The electoral map is heavily tilted against Donald Trump now

The electoral map is heavily tilted against Donald Trump now

A series of surveys in swing states (not swinging) released on Wednesday make this reality clear.

* a Quinnipiac University Survey in Texas Trump was 44%, Biden 43%.

How bad are these numbers for Trump? To put a good point on it: really bad.

Bill Clinton was the last Democrat to win Arizona at the presidential level in 1996. In Texas, no Democrat since Jimmy Carter in 1976 has held the state in a presidential race. Ohio was one of the most rocky states in presidential races at the beginning of this century but moved heavily toward Trump in 2016, carrying it with 8 points. Wisconsin is widely seen as the most likely country that Trump turned in 2016 to support again. (Polling in Pennsylvania And Michigan Two other democratic countries Trump won in 2016 indicate he is behind Biden at the moment.)
According to schedules written by David Wright of CNN, the Trump campaign did Previously It has spent more than $ 1 million on ads in Ohio, Wisconsin and Arizona since the beginning of the year. Which means that even with Trump’s favorite message being sent to television, voters in those states aren’t convinced – at least not yet.

Now, let’s take a look at what these numbers mean for Trump’s chances of reaching 270 in November.

Get started here: Trump got 306 electoral votes in his 2016 win. Now, consider these 2020 scenarios (all accounts made with 270towin.com):

* If Trump loses to Texas (and wins everywhere he won 2016), it is Lose For Biden, 270 electoral votes compared to 268 electoral votes.

* If Trump lost Michigan, Pennsylvania, and Wisconsin (and he won everywhere else he won in 2016), he Lose To Biden 278 to 260.

* If Trump lost Arizona, Michigan, and Pennsylvania (and won everywhere else he won in 2016), then it is Lose To Biden 279 to 259.

* If Trump, Ohio, Michigan, and Wisconsin lose (and everywhere else he won in 2016), he is Lose To Biden 276 to 262.

* If Trump lost Arizona, Ohio and Wisconsin (and he won everywhere else he won in 2016), it is Lose To Biden 271 to 267.

The point here is not to say that any of these electoral map scenarios is closed. After all, we are still 152 days after the November 3 elections. (And yes, I counted.)

Instead, they should note that Biden, to date, has a lot of different tracks to 270 electoral votes, while Trump has a dwindling number. Of course, Wednesday’s polls do not even deal with Trump’s potential trouble points in Florida, North Carolina and Georgia – which he all won in 2016.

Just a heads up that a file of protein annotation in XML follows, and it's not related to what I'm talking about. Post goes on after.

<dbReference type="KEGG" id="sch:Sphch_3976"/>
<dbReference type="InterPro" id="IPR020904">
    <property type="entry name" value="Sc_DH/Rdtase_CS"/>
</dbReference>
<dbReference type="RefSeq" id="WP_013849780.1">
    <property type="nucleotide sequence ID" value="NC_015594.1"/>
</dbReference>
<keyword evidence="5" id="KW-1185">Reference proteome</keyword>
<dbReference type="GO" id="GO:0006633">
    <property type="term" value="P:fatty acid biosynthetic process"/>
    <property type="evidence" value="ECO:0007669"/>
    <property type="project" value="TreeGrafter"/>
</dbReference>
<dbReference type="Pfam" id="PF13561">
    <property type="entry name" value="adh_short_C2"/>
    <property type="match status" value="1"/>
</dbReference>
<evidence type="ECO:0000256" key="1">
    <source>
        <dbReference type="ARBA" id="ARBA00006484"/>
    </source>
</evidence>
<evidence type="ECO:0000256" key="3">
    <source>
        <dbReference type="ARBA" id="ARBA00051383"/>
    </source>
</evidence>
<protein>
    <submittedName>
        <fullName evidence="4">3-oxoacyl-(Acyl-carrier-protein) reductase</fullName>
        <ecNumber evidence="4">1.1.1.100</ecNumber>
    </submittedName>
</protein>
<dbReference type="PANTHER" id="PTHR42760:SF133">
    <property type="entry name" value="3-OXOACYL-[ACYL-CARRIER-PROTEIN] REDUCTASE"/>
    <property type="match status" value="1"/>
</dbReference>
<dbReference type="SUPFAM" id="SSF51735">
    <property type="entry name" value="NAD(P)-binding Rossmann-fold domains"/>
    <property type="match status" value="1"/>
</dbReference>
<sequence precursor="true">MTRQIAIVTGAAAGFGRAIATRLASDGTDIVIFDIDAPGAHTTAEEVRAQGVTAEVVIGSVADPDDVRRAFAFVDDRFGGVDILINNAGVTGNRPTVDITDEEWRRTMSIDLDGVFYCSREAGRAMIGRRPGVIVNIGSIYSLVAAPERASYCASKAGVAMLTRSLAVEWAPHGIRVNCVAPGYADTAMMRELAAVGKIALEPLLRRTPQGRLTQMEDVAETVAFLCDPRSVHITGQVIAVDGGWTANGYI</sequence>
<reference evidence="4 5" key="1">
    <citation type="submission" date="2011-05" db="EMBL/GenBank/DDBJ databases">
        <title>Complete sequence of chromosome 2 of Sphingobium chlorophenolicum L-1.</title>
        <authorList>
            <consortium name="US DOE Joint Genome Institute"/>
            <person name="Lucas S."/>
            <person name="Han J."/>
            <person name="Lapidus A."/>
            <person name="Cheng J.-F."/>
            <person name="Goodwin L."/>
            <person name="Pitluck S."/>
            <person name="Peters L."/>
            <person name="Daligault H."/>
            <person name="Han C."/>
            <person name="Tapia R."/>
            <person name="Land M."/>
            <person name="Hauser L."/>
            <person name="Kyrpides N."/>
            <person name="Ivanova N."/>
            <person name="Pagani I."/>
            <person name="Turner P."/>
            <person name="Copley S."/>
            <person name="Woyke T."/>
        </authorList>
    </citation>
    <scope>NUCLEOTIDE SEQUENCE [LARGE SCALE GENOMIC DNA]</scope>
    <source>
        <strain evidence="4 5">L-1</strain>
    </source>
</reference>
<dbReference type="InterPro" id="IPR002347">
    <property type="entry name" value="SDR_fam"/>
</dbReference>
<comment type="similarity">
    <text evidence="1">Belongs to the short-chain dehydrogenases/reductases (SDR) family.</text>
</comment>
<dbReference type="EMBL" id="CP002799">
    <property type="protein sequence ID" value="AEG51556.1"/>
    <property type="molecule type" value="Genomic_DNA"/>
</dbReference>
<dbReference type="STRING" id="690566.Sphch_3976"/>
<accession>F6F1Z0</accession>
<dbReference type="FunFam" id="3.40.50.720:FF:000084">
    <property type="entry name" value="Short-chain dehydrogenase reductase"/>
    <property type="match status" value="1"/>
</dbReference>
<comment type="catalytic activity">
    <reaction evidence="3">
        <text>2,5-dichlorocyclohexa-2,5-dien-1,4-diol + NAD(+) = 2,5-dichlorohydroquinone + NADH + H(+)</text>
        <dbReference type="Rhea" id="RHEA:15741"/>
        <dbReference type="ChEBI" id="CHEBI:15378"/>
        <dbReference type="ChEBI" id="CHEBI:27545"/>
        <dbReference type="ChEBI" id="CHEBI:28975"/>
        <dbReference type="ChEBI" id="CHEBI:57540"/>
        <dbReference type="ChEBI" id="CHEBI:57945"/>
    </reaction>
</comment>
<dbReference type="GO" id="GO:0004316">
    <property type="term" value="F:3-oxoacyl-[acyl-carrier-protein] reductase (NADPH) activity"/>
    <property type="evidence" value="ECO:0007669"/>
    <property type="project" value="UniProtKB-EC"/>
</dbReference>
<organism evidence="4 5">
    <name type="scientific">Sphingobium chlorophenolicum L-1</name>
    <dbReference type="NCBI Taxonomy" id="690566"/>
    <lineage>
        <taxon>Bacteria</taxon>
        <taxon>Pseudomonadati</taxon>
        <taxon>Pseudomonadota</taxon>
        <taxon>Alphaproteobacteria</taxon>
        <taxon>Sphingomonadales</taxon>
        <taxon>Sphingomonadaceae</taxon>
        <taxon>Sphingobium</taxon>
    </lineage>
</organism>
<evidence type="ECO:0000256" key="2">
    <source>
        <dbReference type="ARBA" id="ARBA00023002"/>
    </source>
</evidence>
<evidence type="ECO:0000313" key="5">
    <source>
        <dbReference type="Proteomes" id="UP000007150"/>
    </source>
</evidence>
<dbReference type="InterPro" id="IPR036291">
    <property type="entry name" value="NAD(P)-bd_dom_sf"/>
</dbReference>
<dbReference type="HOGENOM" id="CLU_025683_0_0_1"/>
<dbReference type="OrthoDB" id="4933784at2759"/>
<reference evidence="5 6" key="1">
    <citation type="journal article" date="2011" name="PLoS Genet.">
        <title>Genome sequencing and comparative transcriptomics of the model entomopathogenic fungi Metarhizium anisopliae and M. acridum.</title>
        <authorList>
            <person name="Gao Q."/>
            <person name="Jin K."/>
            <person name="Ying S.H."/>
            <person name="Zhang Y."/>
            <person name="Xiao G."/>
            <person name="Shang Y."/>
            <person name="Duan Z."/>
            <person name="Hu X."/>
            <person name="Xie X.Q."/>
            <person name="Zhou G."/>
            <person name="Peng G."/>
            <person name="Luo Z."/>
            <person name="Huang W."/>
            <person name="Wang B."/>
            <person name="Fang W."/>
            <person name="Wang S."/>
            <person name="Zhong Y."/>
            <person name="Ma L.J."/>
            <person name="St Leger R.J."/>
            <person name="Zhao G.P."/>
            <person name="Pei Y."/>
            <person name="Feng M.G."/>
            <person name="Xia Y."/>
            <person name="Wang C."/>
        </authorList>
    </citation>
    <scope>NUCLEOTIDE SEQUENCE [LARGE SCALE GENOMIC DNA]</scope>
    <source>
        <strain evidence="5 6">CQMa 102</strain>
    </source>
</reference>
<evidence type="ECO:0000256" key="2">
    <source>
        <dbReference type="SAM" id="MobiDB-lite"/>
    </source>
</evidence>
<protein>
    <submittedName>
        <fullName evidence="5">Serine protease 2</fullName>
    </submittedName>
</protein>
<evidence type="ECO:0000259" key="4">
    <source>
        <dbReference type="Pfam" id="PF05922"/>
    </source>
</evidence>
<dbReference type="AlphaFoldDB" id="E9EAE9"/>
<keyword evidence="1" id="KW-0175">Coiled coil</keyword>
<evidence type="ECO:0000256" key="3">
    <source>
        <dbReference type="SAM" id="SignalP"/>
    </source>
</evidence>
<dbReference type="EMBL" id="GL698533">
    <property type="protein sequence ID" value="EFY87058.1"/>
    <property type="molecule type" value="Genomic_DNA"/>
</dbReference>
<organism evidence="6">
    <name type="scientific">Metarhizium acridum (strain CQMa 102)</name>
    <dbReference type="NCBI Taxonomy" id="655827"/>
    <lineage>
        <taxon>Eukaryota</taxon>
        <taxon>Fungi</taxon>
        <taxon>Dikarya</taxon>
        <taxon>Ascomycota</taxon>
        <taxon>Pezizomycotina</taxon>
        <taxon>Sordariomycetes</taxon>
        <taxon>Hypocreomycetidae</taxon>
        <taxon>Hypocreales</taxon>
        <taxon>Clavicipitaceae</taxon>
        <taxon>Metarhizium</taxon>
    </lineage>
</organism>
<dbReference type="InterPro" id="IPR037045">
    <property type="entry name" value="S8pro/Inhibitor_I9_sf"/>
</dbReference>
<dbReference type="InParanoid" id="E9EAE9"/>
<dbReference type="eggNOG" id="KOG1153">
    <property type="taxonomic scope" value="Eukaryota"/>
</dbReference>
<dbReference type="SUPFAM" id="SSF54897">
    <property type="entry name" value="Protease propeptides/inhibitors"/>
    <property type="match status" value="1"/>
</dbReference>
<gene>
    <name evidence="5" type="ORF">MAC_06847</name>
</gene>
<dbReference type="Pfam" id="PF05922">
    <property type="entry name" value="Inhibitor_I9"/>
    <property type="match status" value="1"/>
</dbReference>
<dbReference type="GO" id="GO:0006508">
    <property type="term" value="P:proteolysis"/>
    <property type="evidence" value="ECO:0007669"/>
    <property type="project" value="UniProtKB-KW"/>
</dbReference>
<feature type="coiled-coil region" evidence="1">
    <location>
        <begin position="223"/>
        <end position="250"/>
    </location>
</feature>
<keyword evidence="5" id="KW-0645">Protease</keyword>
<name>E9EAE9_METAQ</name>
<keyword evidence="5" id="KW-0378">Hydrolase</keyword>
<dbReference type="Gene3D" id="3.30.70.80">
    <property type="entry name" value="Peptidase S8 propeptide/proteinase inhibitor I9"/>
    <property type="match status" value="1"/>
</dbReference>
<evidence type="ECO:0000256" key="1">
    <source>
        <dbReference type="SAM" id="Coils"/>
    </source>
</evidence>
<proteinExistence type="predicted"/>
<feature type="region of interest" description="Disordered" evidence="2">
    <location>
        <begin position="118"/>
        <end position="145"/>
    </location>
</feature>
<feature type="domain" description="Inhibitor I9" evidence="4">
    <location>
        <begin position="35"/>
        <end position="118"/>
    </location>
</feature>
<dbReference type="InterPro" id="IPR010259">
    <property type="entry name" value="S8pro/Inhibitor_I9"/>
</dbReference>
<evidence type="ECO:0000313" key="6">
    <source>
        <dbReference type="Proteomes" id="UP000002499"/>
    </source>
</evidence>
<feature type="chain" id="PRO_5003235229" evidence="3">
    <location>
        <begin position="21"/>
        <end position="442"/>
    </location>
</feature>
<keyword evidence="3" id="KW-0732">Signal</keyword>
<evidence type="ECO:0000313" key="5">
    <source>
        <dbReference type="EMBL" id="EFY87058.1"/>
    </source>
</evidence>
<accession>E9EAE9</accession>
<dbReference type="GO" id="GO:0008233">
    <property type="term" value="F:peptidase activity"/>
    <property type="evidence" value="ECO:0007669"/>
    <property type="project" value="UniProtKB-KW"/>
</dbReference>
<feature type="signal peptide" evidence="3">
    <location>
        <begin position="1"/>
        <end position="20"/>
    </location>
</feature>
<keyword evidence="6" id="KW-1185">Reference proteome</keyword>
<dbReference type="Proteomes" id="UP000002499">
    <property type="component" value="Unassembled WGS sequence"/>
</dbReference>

For what it deserves, the best / probably way to Trump for a second term is to lose either Michigan or Pennsylvania or both and to hold every other state he won in 2016. If both Michigan and Pennsylvania lose, he will score 270 to 268 electoral victories over Biden. If he lost only Pennsylvania, he would win 286 electoral votes. Michigan only loses, Trump has 290 electoral votes and a second term.

As a long-standing political handicap Stu Rothenberg wrote in the post-memorial column:

“The country is polarized as it was two months ago, and the contest’s path has not fundamentally changed, with Biden making comfortable progress in national polls and having multiple paths to obtain 270 electoral votes.

“While the daily developments of cable television networks give something to chat about, the big story today will be replaced by a new story tomorrow, and another story a day later. But the basics of the race haven’t changed.”

It is absolutely true. Even today, Biden has more ways than ever in the campaign so far to get 270 electoral votes. Trump has a smaller number.

Can it change? Of course! In the summer of 2016, the electoral map looked as if Hillary Clinton would beat Trump. Heck, it looked that way throughout the fall.

The elections are not today. Trump will run a well-funded – and potentially evil – campaign – seeking to paint Biden as far from every issue – from immigration to China to race. As we mentioned in the past few months, events can intervene to change what we think we know about the November elections.

All this is true. None of that changes the fact that Trump is looking at an increasingly difficult electoral map today, with little suggestion that the main change is coming any time soon.

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